Since April, DTE Electric Company has recorded easements on 276 parcels of agricultural property in Branch County for the purpose of evaluation for wind farm developments.
Atwell Engineering, as agents for DTE, has negotiated and recorded documents from 59 property owners mostly in Union, Sherwood and Matteson Townships.
Other parcels are in Batavia, Bronson, and three in Quincy Townships.
The easements, filed with the Register of Deeds, started with one filed by Union Township Supervisor Ralph Strong and his wife in April. The latest one was filed in September.
The easements are labeled “Standard Utility Wind Easements” and assigned to DTE Electric Company to evaluate the property for suitability for associated transmission lines, wind and weather monitoring, access, towers and wind turbines, it states.
No one was willing to discuss financial terms of the easements, which continue to exist until cancelled by DTE.
All do indicate, however, the projects are subject to local ordinances, setbacks, and noise levels.
So far none of the townships have such an ordinance. Matteson and Ovid townships will discuss solar and wind ordinances during workshops this month.
Strong said Union township will not consider one.
Three townships, Quincy, Butler, and Girard, have passed ordinances regulating solar farms but wind has not been considered.
DTE has developed 13 wind projects, mostly in the thumb region of Michigan with three in north central Michigan.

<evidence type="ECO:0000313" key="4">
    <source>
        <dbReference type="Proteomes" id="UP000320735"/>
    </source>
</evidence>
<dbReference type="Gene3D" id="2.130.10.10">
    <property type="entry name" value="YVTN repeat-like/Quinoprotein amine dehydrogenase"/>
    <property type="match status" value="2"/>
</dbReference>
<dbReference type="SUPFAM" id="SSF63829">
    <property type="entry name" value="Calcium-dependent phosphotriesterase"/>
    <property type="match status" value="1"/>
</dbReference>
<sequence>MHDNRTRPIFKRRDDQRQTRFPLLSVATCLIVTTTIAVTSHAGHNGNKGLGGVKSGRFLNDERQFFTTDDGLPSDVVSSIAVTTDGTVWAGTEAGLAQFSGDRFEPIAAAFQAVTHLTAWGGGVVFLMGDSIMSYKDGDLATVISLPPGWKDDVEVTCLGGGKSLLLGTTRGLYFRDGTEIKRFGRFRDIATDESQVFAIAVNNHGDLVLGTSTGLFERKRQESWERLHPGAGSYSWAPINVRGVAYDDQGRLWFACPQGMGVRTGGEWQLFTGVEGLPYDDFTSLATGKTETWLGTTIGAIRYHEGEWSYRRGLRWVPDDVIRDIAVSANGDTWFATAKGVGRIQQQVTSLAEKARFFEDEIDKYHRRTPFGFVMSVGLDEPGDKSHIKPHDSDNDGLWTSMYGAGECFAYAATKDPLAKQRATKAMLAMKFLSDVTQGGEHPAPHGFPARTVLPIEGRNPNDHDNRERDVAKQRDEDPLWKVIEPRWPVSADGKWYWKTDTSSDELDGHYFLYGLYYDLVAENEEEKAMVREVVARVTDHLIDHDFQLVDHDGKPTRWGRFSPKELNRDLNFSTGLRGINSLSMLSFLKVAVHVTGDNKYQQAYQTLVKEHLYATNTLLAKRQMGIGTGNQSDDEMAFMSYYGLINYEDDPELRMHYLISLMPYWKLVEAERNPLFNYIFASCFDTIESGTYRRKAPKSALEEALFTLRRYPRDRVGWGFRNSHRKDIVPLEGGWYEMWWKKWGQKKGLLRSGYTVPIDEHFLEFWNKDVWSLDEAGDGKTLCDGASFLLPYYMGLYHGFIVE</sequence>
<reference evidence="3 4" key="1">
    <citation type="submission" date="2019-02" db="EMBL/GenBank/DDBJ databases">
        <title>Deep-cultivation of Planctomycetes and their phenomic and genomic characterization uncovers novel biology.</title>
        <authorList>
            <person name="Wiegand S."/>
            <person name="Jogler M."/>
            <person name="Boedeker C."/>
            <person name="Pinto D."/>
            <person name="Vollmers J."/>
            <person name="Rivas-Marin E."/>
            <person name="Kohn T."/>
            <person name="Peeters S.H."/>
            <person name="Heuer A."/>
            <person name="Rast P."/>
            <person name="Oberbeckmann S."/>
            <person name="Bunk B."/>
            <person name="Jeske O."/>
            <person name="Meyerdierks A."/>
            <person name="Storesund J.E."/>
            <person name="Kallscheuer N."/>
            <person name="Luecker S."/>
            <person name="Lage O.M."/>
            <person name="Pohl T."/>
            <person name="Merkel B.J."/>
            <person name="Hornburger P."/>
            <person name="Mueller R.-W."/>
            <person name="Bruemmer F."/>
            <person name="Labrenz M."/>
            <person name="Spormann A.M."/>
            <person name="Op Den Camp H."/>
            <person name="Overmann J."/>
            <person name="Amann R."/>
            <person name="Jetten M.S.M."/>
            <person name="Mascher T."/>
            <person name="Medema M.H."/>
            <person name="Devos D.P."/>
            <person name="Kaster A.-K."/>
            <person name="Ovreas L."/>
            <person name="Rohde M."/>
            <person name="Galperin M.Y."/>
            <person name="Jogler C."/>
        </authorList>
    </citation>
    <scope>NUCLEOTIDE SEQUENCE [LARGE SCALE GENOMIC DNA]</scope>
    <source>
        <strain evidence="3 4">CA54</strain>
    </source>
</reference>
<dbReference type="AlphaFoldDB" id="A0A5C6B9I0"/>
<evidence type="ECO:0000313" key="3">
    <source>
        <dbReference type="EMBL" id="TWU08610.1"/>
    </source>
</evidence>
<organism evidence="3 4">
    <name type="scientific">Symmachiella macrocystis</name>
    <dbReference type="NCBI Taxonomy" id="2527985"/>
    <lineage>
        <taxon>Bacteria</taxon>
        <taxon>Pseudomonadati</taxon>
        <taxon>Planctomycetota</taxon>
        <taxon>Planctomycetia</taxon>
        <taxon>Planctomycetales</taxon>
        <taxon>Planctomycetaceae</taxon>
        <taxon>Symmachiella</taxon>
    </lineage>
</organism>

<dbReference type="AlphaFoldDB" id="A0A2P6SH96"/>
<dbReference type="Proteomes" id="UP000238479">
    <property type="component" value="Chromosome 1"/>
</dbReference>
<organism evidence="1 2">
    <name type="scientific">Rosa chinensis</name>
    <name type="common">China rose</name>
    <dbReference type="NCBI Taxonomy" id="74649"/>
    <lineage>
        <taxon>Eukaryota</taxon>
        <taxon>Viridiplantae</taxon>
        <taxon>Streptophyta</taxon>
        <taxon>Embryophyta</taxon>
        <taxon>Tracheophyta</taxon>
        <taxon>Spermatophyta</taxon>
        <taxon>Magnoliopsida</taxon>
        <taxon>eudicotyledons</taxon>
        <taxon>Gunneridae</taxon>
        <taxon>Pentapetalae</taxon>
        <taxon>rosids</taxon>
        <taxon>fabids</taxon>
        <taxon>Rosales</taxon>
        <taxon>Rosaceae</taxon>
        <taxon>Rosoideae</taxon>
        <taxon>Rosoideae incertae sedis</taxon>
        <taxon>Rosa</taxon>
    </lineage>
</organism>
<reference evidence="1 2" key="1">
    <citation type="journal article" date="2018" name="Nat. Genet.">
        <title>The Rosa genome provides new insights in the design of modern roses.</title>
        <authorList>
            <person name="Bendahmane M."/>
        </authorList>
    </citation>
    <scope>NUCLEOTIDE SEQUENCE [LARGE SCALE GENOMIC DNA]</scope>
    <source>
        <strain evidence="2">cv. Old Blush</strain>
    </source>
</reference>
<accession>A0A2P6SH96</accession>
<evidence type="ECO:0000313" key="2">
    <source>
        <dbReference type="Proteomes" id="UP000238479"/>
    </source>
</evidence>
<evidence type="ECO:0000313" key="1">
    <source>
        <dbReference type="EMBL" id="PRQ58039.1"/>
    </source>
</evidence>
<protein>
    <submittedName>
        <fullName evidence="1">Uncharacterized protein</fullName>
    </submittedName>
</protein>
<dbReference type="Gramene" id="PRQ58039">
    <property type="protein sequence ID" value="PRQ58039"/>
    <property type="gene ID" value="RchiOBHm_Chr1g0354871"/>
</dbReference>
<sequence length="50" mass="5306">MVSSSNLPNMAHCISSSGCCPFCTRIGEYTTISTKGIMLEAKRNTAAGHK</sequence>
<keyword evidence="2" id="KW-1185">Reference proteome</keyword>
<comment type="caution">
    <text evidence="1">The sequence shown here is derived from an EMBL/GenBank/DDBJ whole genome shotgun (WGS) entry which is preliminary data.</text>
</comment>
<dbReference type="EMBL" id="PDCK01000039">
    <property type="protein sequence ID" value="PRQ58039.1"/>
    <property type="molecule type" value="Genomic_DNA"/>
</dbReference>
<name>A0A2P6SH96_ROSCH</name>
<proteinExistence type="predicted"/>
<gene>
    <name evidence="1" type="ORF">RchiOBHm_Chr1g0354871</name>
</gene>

Those generate 905 megawatts.
Last month DTE issued a statement on its wind projects, “As the state’s largest investor in renewable energy, DTE Energy has collaboratively engaged with communities across Michigan to drive investments of $2 billion in wind energy since 2008, creating hundreds of jobs for residents and a local tax revenue for communities while delivering reliable, affordable and clean energy for our 2.2 million Michigan customers.”
If built, the projects would be taxed as personal property. Owners have filed notice that the easements would continue to be used and remain subject to agricultural exemptions.
As the state’s largest investor and producer of wind energy, DTE produces enough energy from renewable sources to power nearly 450,000 homes.
The U.S. Department of Energy said Michigan ranks among the top 15 states nationwide for potential wind energy generation.
The area around the Great Lakes is particularly well-suited for wind energy development because of the availability of higher wind speeds across flat land.
The cost of wind generation has decreased significantly as technology has advanced and the industry has expanded, making wind energy the most costeffective renewable energy resource. Calls to the DTE Wind manager were not returned Tuesday.